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157 years later, Colorado remembers the Sand Creek Massacre
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Items left at a marker at the site of the Sand Creek Massacre
National Park Service

DENVER — Colorado has spent more than a century and a half coming to terms with a bitter chapter of its history: The mass murder of Native Americans known as the Sand Creek Massacre.

The Smithsonian Institution has called the Sand Creek Massacre "one of the worst atrocities ever perpetrated on Native Americans."

To mark the 157th anniversary of this tragedy on November 29, Rocky Mountain PBS presents "Sand Creek Massacre," a 2014 episode of Colorado Experience.

Colorado Experience

Sand Creek Massacre

On August 11, 1864, Colorado Territorial Gov. John Evans issued a proclamation calling on citizens "to kill and destroy, as enemies of the country… all hostile Indians." The call went out for "Indian fighters" to join a volunteer cavalry.

Efforts at achieving peace were underway. Nevertheless, at dawn on Nov. 29, 1864, about 675 volunteer cavalrymen under the command of Col. John Chivington opened fire on a peaceful encampment of Cheyenne and Arapaho people on the grassy plains of eastern Colorado. Those at the camp had been assured they would be safe there.

"Over the course of eight hours, the troops killed around 230 Cheyenne and Arapaho people composed mostly of women, children, and the elderly," according to a National Park Service account. "During the afternoon and following day, the soldiers wandered over the field committing atrocities on the dead."

News of the massacre was celebrated at the time by many white people in Denver, who held a parade downtown. But the attack led to a congressional investigation that condemned Chivington's actions and resulted in Evans' ouster as governor.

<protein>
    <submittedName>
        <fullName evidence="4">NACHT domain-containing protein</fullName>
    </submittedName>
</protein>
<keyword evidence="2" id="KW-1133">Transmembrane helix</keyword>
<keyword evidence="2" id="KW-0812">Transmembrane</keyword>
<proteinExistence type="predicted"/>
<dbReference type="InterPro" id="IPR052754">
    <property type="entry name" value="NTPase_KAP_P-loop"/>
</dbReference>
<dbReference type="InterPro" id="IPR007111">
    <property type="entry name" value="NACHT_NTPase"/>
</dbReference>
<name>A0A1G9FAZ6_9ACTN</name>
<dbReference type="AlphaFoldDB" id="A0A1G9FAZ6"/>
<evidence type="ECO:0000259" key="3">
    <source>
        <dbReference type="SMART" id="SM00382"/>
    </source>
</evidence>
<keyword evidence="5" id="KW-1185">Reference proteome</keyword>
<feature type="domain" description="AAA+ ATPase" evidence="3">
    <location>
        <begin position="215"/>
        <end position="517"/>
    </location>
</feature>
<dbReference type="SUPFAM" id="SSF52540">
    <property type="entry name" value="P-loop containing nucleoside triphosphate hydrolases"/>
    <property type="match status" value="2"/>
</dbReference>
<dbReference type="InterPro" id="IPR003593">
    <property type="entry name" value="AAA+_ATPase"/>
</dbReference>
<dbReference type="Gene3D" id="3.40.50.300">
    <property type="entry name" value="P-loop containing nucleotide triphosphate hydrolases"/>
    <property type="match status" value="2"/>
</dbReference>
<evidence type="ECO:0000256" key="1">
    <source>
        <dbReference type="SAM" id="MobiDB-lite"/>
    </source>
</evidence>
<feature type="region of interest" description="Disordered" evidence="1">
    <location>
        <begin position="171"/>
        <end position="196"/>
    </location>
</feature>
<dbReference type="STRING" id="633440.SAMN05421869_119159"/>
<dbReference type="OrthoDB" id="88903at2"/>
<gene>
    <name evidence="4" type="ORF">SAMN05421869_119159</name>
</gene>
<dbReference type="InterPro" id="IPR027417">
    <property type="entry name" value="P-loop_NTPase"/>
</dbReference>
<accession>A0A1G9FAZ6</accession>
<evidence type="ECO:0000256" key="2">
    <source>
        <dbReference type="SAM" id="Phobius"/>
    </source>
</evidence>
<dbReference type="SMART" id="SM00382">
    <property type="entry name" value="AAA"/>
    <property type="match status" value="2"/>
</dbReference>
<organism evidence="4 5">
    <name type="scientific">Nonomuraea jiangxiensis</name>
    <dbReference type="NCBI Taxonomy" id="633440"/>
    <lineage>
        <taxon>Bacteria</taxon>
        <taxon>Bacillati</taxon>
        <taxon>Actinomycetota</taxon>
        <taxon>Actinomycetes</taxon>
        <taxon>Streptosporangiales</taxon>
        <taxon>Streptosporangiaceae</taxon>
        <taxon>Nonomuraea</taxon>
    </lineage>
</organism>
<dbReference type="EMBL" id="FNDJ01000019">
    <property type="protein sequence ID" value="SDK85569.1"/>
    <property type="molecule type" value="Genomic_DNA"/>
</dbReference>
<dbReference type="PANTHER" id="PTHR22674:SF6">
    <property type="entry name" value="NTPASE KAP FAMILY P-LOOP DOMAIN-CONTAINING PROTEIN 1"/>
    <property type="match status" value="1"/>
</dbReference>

In August of 2021, Governor Jared Polis signed an executive order officially rescinding Evans' proclamation.

"We are tearing down this awful symbol of hate," Polis said during the signing. You can read the full executive order here.

For more than a century, the story of the tragedy was forgotten, ignored or mischaracterized by many in Colorado. A marker installed at the site in 1950 called it a "battleground," a term many see as inaccurately implying a degree of nobility to what was essentially a mass murder.

Finally, in 1998, Congress directed the U.S. Department of the Interior to begin work with the Cheyenne and Arapaho tribal governments to establish a Sand Creek Massacre National Historic Site as part of the National Park System. The site was dedicated in 2007.

On December 3, 2014, then-Gov. John Hickenlooper officially apologized for the massacre to the Cheyenne and Arapaho people on behalf of the state.

And on November 20 of 2020, the Colorado state Capitol’s Building Advisory Committee voted 7-2 to recommend placing a sculpture of a grieving Native American woman outside the Capitol as a memorial to the 1864 massacre.

The sculpture will replace a statue of a Civil War soldier that was toppled by protesters earlier in the year — a monument that originally listed the Sand Creek Massacre as a battle.

On November 29, 2021, the Denver Public Library is holding a candlelight vigil in commemoration of the Sand Creek Massacre. The events starts at 6 p.m. at the Broadway entrance of the Central Branch Library. Attendees will then walk to the Colorado State Capitol. Candles will be provided. More details are available here.

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